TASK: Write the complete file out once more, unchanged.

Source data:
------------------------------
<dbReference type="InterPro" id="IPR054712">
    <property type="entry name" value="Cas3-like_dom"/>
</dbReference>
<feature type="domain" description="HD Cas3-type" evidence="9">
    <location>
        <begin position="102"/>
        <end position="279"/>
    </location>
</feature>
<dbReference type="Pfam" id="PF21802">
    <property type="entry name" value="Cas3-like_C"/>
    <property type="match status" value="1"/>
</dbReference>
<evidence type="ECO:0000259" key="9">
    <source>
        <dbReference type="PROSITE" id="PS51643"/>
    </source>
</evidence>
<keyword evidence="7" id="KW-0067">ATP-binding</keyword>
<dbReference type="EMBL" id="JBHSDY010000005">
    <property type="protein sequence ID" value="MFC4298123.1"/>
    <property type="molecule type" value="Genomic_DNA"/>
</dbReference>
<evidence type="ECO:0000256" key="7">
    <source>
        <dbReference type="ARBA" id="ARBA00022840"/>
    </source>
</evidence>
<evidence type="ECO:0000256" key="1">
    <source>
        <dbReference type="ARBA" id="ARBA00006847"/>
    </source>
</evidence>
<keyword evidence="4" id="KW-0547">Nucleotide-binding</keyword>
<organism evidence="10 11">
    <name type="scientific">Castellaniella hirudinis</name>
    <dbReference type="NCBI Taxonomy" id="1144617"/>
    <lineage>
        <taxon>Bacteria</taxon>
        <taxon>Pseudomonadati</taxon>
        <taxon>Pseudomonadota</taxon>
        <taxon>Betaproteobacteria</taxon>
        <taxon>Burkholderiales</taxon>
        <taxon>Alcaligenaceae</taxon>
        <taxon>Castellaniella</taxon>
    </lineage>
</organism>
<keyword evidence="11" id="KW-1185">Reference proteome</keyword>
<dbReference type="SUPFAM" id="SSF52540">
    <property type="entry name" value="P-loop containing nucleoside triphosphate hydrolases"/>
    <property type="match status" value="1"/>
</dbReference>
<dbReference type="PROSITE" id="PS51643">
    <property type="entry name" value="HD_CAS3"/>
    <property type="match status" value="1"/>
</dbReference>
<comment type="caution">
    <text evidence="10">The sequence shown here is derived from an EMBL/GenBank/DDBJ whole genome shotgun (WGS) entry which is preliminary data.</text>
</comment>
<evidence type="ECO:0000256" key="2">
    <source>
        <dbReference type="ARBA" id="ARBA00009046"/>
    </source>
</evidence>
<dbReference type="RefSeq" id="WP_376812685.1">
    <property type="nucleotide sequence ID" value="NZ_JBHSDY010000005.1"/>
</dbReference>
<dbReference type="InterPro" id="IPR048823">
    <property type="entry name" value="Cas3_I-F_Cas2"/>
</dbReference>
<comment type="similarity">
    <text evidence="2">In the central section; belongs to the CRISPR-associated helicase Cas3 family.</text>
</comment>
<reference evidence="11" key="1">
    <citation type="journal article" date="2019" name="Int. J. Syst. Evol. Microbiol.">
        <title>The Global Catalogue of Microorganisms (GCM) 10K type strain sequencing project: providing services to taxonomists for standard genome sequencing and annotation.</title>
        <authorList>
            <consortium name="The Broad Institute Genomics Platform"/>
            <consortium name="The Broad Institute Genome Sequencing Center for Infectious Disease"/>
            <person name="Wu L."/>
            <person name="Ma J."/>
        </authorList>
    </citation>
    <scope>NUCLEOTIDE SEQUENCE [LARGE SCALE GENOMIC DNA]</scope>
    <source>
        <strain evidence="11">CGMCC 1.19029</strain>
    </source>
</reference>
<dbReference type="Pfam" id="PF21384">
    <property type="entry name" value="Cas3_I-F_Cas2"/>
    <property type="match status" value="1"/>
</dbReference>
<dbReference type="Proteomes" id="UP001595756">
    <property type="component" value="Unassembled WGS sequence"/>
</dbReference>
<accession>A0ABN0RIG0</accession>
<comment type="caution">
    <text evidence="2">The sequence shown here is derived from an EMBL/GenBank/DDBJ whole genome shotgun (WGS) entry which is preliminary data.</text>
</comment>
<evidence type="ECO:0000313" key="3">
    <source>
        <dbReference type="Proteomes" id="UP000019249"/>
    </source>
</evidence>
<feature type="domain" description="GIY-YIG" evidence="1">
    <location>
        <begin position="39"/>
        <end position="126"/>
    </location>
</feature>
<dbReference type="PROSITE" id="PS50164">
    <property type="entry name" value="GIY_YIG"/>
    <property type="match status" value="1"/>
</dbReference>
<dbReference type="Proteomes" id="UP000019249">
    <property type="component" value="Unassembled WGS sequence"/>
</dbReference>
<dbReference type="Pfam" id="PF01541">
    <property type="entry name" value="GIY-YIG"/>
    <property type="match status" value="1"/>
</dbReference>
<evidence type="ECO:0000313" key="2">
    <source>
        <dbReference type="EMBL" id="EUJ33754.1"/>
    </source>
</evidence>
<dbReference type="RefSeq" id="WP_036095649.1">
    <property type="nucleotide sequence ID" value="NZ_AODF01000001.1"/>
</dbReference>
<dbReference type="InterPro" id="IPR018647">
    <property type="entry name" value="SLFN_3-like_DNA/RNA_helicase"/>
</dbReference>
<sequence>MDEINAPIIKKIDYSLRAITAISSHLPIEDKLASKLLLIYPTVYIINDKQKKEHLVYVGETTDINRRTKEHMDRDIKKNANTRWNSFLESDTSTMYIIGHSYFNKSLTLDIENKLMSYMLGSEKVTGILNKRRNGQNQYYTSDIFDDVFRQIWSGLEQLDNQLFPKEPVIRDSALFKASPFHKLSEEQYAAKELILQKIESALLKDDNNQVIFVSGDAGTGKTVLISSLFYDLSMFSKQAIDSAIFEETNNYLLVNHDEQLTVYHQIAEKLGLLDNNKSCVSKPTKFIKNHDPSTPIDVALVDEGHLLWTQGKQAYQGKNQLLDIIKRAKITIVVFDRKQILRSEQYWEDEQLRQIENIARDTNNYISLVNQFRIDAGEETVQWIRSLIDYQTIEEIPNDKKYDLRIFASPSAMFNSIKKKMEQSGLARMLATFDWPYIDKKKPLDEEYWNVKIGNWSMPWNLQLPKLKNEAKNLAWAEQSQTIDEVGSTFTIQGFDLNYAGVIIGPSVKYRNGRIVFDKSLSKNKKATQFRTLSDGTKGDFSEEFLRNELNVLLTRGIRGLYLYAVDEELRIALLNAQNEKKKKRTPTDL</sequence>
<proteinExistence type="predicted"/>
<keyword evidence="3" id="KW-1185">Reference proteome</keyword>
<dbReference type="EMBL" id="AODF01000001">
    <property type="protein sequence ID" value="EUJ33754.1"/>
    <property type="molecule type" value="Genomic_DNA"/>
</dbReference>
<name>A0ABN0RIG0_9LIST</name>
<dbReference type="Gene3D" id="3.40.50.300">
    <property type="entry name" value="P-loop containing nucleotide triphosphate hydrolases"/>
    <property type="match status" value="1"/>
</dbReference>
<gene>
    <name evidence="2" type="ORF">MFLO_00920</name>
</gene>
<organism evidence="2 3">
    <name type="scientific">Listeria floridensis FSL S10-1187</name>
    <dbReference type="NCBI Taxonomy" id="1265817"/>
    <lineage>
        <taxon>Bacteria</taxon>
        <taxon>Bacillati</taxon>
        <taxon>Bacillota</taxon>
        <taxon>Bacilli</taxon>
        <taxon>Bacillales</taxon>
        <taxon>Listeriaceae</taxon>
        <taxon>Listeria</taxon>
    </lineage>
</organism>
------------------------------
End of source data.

<dbReference type="InterPro" id="IPR054712">
    <property type="entry name" value="Cas3-like_dom"/>
</dbReference>
<feature type="domain" description="HD Cas3-type" evidence="9">
    <location>
        <begin position="102"/>
        <end position="279"/>
    </location>
</feature>
<dbReference type="Pfam" id="PF21802">
    <property type="entry name" value="Cas3-like_C"/>
    <property type="match status" value="1"/>
</dbReference>
<evidence type="ECO:0000259" key="9">
    <source>
        <dbReference type="PROSITE" id="PS51643"/>
    </source>
</evidence>
<keyword evidence="7" id="KW-0067">ATP-binding</keyword>
<dbReference type="EMBL" id="JBHSDY010000005">
    <property type="protein sequence ID" value="MFC4298123.1"/>
    <property type="molecule type" value="Genomic_DNA"/>
</dbReference>
<evidence type="ECO:0000256" key="7">
    <source>
        <dbReference type="ARBA" id="ARBA00022840"/>
    </source>
</evidence>
<evidence type="ECO:0000256" key="1">
    <source>
        <dbReference type="ARBA" id="ARBA00006847"/>
    </source>
</evidence>
<keyword evidence="4" id="KW-0547">Nucleotide-binding</keyword>
<organism evidence="10 11">
    <name type="scientific">Castellaniella hirudinis</name>
    <dbReference type="NCBI Taxonomy" id="1144617"/>
    <lineage>
        <taxon>Bacteria</taxon>
        <taxon>Pseudomonadati</taxon>
        <taxon>Pseudomonadota</taxon>
        <taxon>Betaproteobacteria</taxon>
        <taxon>Burkholderiales</taxon>
        <taxon>Alcaligenaceae</taxon>
        <taxon>Castellaniella</taxon>
    </lineage>
</organism>
<keyword evidence="11" id="KW-1185">Reference proteome</keyword>
<dbReference type="SUPFAM" id="SSF52540">
    <property type="entry name" value="P-loop containing nucleoside triphosphate hydrolases"/>
    <property type="match status" value="1"/>
</dbReference>
<dbReference type="PROSITE" id="PS51643">
    <property type="entry name" value="HD_CAS3"/>
    <property type="match status" value="1"/>
</dbReference>
<comment type="caution">
    <text evidence="10">The sequence shown here is derived from an EMBL/GenBank/DDBJ whole genome shotgun (WGS) entry which is preliminary data.</text>
</comment>
<evidence type="ECO:0000256" key="2">
    <source>
        <dbReference type="ARBA" id="ARBA00009046"/>
    </source>
</evidence>
<dbReference type="RefSeq" id="WP_376812685.1">
    <property type="nucleotide sequence ID" value="NZ_JBHSDY010000005.1"/>
</dbReference>
<dbReference type="InterPro" id="IPR048823">
    <property type="entry name" value="Cas3_I-F_Cas2"/>
</dbReference>
<comment type="similarity">
    <text evidence="2">In the central section; belongs to the CRISPR-associated helicase Cas3 family.</text>
</comment>
<reference evidence="11" key="1">
    <citation type="journal article" date="2019" name="Int. J. Syst. Evol. Microbiol.">
        <title>The Global Catalogue of Microorganisms (GCM) 10K type strain sequencing project: providing services to taxonomists for standard genome sequencing and annotation.</title>
        <authorList>
            <consortium name="The Broad Institute Genomics Platform"/>
            <consortium name="The Broad Institute Genome Sequencing Center for Infectious Disease"/>
            <person name="Wu L."/>
            <person name="Ma J."/>
        </authorList>
    </citation>
    <scope>NUCLEOTIDE SEQUENCE [LARGE SCALE GENOMIC DNA]</scope>
    <source>
        <strain evidence="11">CGMCC 1.19029</strain>
    </source>
</reference>
<dbReference type="Pfam" id="PF21384">
    <property type="entry name" value="Cas3_I-F_Cas2"/>
    <property type="match status" value="1"/>
</dbReference>
<dbReference type="Proteomes" id="UP001595756">
    <property type="component" value="Unassembled WGS sequence"/>
</dbReference>
<accession>A0ABN0RIG0</accession>
<comment type="caution">
    <text evidence="2">The sequence shown here is derived from an EMBL/GenBank/DDBJ whole genome shotgun (WGS) entry which is preliminary data.</text>
</comment>
<evidence type="ECO:0000313" key="3">
    <source>
        <dbReference type="Proteomes" id="UP000019249"/>
    </source>
</evidence>
<feature type="domain" description="GIY-YIG" evidence="1">
    <location>
        <begin position="39"/>
        <end position="126"/>
    </location>
</feature>
<dbReference type="PROSITE" id="PS50164">
    <property type="entry name" value="GIY_YIG"/>
    <property type="match status" value="1"/>
</dbReference>
<dbReference type="Proteomes" id="UP000019249">
    <property type="component" value="Unassembled WGS sequence"/>
</dbReference>
<dbReference type="Pfam" id="PF01541">
    <property type="entry name" value="GIY-YIG"/>
    <property type="match status" value="1"/>
</dbReference>
<evidence type="ECO:0000313" key="2">
    <source>
        <dbReference type="EMBL" id="EUJ33754.1"/>
    </source>
</evidence>
<dbReference type="RefSeq" id="WP_036095649.1">
    <property type="nucleotide sequence ID" value="NZ_AODF01000001.1"/>
</dbReference>
<dbReference type="InterPro" id="IPR018647">
    <property type="entry name" value="SLFN_3-like_DNA/RNA_helicase"/>
</dbReference>
<sequence>MDEINAPIIKKIDYSLRAITAISSHLPIEDKLASKLLLIYPTVYIINDKQKKEHLVYVGETTDINRRTKEHMDRDIKKNANTRWNSFLESDTSTMYIIGHSYFNKSLTLDIENKLMSYMLGSEKVTGILNKRRNGQNQYYTSDIFDDVFRQIWSGLEQLDNQLFPKEPVIRDSALFKASPFHKLSEEQYAAKELILQKIESALLKDDNNQVIFVSGDAGTGKTVLISSLFYDLSMFSKQAIDSAIFEETNNYLLVNHDEQLTVYHQIAEKLGLLDNNKSCVSKPTKFIKNHDPSTPIDVALVDEGHLLWTQGKQAYQGKNQLLDIIKRAKITIVVFDRKQILRSEQYWEDEQLRQIENIARDTNNYISLVNQFRIDAGEETVQWIRSLIDYQTIEEIPNDKKYDLRIFASPSAMFNSIKKKMEQSGLARMLATFDWPYIDKKKPLDEEYWNVKIGNWSMPWNLQLPKLKNEAKNLAWAEQSQTIDEVGSTFTIQGFDLNYAGVIIGPSVKYRNGRIVFDKSLSKNKKATQFRTLSDGTKGDFSEEFLRNELNVLLTRGIRGLYLYAVDEELRIALLNAQNEKKKKRTPTDL</sequence>
<proteinExistence type="predicted"/>
<keyword evidence="3" id="KW-1185">Reference proteome</keyword>
<dbReference type="EMBL" id="AODF01000001">
    <property type="protein sequence ID" value="EUJ33754.1"/>
    <property type="molecule type" value="Genomic_DNA"/>
</dbReference>
<name>A0ABN0RIG0_9LIST</name>
<dbReference type="Gene3D" id="3.40.50.300">
    <property type="entry name" value="P-loop containing nucleotide triphosphate hydrolases"/>
    <property type="match status" value="1"/>
</dbReference>
<gene>
    <name evidence="2" type="ORF">MFLO_00920</name>
</gene>
<organism evidence="2 3">
    <name type="scientific">Listeria floridensis FSL S10-1187</name>
    <dbReference type="NCBI Taxonomy" id="1265817"/>
    <lineage>
        <taxon>Bacteria</taxon>
        <taxon>Bacillati</taxon>
        <taxon>Bacillota</taxon>
        <taxon>Bacilli</taxon>
        <taxon>Bacillales</taxon>
        <taxon>Listeriaceae</taxon>
        <taxon>Listeria</taxon>
    </lineage>
</organism>